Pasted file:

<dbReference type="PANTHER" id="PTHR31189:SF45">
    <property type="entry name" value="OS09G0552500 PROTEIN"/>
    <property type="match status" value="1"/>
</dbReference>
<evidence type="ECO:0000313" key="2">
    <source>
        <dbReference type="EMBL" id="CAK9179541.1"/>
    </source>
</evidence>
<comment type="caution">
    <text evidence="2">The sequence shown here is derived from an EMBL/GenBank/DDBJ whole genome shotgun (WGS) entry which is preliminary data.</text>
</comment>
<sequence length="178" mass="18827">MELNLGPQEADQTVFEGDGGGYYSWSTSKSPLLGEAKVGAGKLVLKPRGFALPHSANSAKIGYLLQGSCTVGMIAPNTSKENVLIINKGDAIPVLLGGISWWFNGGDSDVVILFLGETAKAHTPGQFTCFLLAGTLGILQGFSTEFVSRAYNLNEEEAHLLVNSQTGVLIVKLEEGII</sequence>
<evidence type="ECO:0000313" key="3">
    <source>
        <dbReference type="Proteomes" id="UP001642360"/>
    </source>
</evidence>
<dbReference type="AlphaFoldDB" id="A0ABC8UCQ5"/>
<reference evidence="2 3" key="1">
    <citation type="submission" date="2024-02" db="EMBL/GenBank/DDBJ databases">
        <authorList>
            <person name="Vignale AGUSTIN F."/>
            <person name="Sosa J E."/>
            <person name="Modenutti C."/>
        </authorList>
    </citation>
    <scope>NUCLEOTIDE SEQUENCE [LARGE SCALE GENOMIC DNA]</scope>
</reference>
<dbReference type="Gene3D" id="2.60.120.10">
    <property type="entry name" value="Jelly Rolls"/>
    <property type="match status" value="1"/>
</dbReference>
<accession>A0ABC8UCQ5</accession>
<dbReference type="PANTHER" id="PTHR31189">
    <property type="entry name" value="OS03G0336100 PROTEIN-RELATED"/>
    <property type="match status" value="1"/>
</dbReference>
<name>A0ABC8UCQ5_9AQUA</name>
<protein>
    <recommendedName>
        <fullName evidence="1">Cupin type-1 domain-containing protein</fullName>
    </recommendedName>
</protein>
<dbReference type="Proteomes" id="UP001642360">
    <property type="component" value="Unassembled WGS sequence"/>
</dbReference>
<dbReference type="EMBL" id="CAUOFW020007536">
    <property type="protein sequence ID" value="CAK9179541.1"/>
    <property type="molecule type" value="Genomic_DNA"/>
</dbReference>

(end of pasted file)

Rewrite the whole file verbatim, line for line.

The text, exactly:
<dbReference type="PANTHER" id="PTHR31189:SF45">
    <property type="entry name" value="OS09G0552500 PROTEIN"/>
    <property type="match status" value="1"/>
</dbReference>
<evidence type="ECO:0000313" key="2">
    <source>
        <dbReference type="EMBL" id="CAK9179541.1"/>
    </source>
</evidence>
<comment type="caution">
    <text evidence="2">The sequence shown here is derived from an EMBL/GenBank/DDBJ whole genome shotgun (WGS) entry which is preliminary data.</text>
</comment>
<sequence length="178" mass="18827">MELNLGPQEADQTVFEGDGGGYYSWSTSKSPLLGEAKVGAGKLVLKPRGFALPHSANSAKIGYLLQGSCTVGMIAPNTSKENVLIINKGDAIPVLLGGISWWFNGGDSDVVILFLGETAKAHTPGQFTCFLLAGTLGILQGFSTEFVSRAYNLNEEEAHLLVNSQTGVLIVKLEEGII</sequence>
<evidence type="ECO:0000313" key="3">
    <source>
        <dbReference type="Proteomes" id="UP001642360"/>
    </source>
</evidence>
<dbReference type="AlphaFoldDB" id="A0ABC8UCQ5"/>
<reference evidence="2 3" key="1">
    <citation type="submission" date="2024-02" db="EMBL/GenBank/DDBJ databases">
        <authorList>
            <person name="Vignale AGUSTIN F."/>
            <person name="Sosa J E."/>
            <person name="Modenutti C."/>
        </authorList>
    </citation>
    <scope>NUCLEOTIDE SEQUENCE [LARGE SCALE GENOMIC DNA]</scope>
</reference>
<dbReference type="Gene3D" id="2.60.120.10">
    <property type="entry name" value="Jelly Rolls"/>
    <property type="match status" value="1"/>
</dbReference>
<accession>A0ABC8UCQ5</accession>
<dbReference type="PANTHER" id="PTHR31189">
    <property type="entry name" value="OS03G0336100 PROTEIN-RELATED"/>
    <property type="match status" value="1"/>
</dbReference>
<name>A0ABC8UCQ5_9AQUA</name>
<protein>
    <recommendedName>
        <fullName evidence="1">Cupin type-1 domain-containing protein</fullName>
    </recommendedName>
</protein>
<dbReference type="Proteomes" id="UP001642360">
    <property type="component" value="Unassembled WGS sequence"/>
</dbReference>
<dbReference type="EMBL" id="CAUOFW020007536">
    <property type="protein sequence ID" value="CAK9179541.1"/>
    <property type="molecule type" value="Genomic_DNA"/>
</dbReference>